The common acronym for Artificial Intelligence, an item of Terminology used increasingly often in information science, and hence in sf, since the late 1970s. Most writers would agree that for a Computer or other Machine of some sort to qualify as an AI it must be self-aware. There are as yet none such in the real world. Controversy continues regarding the feasibility of "strong AI", the creation of artificial intelligence comparable to a human's.
Early sf visions of AI tended to assume that the difficulties were relatively minor, and that intelligence would naturally follow once the engineering problems of constructing a Robot or Computer were solved. Thus the gigantic Games Machine of A E van Vogt's The World of Ā (August-October 1945 Astounding; rev 1948; rev vt The World of Null-A 1970), which in essence is no more than an expert system for assessing job applicants and assigning careers, "naturally" has intelligence and volition – and so apparently does a portable Lie Detector in the same book. Mention should also be made of AIs which are not computer-based, such as the disembodied artificial mentalities Vanamonde and the Mad Mind which are created in the back-story of Arthur C Clarke's The City and the Stars (November 1948 Startling as "Against the Fall of Night"; 1953; exp and much rev vt 1956).
Rather more sophisticated are sf notions of AI as what would now be termed an emergent phenomenon of sufficiently complex data-processing systems. A classic instance is Fredric Brown's "Answer" (in Angels and Spaceships, coll 1954), in which linking all the universe's Computers produces a whole that is alarmingly more than the sum of its parts. Arthur C Clarke attributes similar emergent properties to the world telephone net in "Dial 'F' for Frankenstein" (January 1965 Playboy). The Computer in Robert A Heinlein's The Moon Is a Harsh Mistress (December 1965-April 1966 If; 1966) is repeatedly upgraded and extended to handle additional tasks, and one day "wakes up" as the AI character Mike. The inimical "Black Bellers" of Philip José Farmer's A Private Cosmos (1968; rev 1981) are AIs which have evolved within devices built to store and transfer human personalities. Domino in Algis Budrys's Michaelmas (August-September 1976 F&SF; exp 1977) has grown from a software utility – devised to get free phone calls – into a self-aware overseer of the world net. The "waking up" trope continues in twenty-first century sf like Charles Stross's Singularity Sky (2003), whose AI or post-AI "Eschaton" has attained Transcendence long before the story's present day; a Robot cat-cum-PDA develops into an AI demigod during the course of the same author's Accelerando (fixup 2005).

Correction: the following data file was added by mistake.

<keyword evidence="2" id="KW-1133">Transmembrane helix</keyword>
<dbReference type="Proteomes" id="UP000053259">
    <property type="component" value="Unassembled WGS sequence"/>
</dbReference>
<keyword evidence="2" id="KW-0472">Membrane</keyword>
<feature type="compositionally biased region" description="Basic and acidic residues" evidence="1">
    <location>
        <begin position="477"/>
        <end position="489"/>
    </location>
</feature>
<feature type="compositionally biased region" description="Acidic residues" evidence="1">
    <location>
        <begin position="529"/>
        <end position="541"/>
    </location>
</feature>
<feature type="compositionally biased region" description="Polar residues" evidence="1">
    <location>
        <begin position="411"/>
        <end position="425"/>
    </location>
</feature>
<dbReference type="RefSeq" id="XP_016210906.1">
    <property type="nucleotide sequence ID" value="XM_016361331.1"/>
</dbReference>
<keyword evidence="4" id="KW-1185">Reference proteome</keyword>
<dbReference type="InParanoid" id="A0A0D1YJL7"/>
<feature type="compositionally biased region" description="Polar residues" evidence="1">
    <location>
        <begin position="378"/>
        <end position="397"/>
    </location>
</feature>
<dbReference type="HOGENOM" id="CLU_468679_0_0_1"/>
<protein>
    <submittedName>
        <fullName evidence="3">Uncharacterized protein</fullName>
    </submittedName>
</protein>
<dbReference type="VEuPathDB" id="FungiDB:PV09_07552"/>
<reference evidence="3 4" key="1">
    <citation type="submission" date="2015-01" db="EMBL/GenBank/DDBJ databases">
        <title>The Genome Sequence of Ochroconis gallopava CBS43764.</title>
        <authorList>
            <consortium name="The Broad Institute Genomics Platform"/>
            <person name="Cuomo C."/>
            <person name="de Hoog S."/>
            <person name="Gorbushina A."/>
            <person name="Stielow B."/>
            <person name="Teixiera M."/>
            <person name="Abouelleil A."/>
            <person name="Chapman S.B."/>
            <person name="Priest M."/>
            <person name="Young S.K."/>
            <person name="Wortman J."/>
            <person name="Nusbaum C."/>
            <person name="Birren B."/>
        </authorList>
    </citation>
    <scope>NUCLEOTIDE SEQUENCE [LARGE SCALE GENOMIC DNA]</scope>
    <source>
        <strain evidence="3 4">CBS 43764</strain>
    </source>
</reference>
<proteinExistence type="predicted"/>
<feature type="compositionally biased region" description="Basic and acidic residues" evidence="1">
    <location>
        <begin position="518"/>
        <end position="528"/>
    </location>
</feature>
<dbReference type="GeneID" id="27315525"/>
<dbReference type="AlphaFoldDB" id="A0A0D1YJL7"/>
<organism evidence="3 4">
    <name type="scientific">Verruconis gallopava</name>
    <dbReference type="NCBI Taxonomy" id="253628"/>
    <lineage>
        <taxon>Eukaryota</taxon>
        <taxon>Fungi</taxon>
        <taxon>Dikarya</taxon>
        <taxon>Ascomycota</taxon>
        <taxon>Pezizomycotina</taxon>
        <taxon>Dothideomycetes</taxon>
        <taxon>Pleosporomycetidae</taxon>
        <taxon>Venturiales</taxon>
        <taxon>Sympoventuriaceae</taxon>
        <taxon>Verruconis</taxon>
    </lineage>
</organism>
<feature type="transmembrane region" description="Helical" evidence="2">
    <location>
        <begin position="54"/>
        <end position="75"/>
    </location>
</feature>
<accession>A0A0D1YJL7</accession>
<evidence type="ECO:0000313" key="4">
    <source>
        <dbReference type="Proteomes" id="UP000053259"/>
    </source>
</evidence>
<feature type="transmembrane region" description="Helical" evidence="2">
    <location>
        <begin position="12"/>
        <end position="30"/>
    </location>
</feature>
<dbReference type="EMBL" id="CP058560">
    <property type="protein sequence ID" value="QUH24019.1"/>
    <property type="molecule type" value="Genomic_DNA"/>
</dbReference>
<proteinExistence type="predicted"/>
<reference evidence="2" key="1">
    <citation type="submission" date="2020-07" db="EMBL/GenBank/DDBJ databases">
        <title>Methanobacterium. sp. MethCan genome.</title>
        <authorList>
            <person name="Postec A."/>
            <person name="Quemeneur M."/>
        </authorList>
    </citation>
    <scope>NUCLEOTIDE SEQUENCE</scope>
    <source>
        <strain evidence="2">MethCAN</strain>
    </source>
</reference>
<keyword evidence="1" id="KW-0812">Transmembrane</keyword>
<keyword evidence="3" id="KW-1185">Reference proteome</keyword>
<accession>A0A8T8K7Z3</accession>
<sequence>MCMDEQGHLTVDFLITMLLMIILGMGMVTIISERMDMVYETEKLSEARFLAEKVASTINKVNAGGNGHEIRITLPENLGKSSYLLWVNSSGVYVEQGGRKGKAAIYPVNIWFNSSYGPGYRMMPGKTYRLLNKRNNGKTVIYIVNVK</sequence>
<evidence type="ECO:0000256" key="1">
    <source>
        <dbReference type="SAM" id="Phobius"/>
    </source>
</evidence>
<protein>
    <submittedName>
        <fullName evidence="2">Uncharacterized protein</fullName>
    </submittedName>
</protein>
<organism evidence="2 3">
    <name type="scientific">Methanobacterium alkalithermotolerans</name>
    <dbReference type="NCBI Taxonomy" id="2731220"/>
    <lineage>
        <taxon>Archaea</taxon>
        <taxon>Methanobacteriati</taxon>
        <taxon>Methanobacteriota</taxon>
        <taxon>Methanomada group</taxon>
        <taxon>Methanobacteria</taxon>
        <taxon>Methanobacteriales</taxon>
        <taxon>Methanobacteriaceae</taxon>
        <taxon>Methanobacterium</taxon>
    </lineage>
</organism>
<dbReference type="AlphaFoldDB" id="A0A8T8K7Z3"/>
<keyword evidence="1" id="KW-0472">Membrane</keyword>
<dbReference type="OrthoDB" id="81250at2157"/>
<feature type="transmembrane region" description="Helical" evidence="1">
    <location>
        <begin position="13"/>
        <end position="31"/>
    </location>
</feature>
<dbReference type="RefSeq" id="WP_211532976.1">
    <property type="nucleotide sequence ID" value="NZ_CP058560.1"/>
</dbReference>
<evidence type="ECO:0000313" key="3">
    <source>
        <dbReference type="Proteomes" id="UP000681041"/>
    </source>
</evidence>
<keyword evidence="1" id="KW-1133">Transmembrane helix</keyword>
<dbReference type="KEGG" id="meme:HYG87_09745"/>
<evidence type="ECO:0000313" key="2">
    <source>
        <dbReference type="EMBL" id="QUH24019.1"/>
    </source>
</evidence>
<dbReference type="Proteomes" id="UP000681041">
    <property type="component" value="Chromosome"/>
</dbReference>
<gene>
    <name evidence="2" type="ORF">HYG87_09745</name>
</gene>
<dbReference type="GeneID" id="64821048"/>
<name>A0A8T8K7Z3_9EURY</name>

AIs are freed to become the natural inhabitants of Cyberspace in William Gibson's Neuromancer (1984), whose sequel Count Zero (1986) shows them choosing to manifest there as the Gods and Demons of the Voodoo pantheon: this formulation has been influential. AIs have become endemic in grand Space Opera, notably Vernor Vinge's A Fire Upon the Deep (1992) and the loose Culture sequence by Iain M Banks; in the latter they are famously known as Minds.
Relatively few sf novels go into theoretical detail about the creation of AI. David Gerrold's When Harlie was One (fixup 1972; rev vt When H.A.R.L.I.E. was One (Release 2.0) 1988) is an enjoyable read but technologically unsophisticated; likewise the characteristically quirky Arrive at Easterwine (1971) by R A Lafferty, being the autobiography of a very strange Computer. Greg Bear addresses the issues thoughtfully in Queen of Angels (1990), in which the criterion of self-awareness is comprehension of a standard (unfunny) joke, and an AI is finally bootstrapped into consciousness through the machine equivalent of shattering disappointment – a cruelly plausible parturition. Similarly, the Robot of Roger Zelazny's Home is the Hangman (November 1975 Analog; 1990 chap dos), remotely operated by intimate mental link, is accidentally used to kill: the transferred guilt and shame of its operators become the seed of eventual self-awareness. Greg Egan's Diaspora (1997) opens with a tour-de-force description of an AI's "natural" birth in cyberspace, growing from "a string of instructions like a digital genome." [DRL/PN]
see also: Cybernetics; Obsidian.
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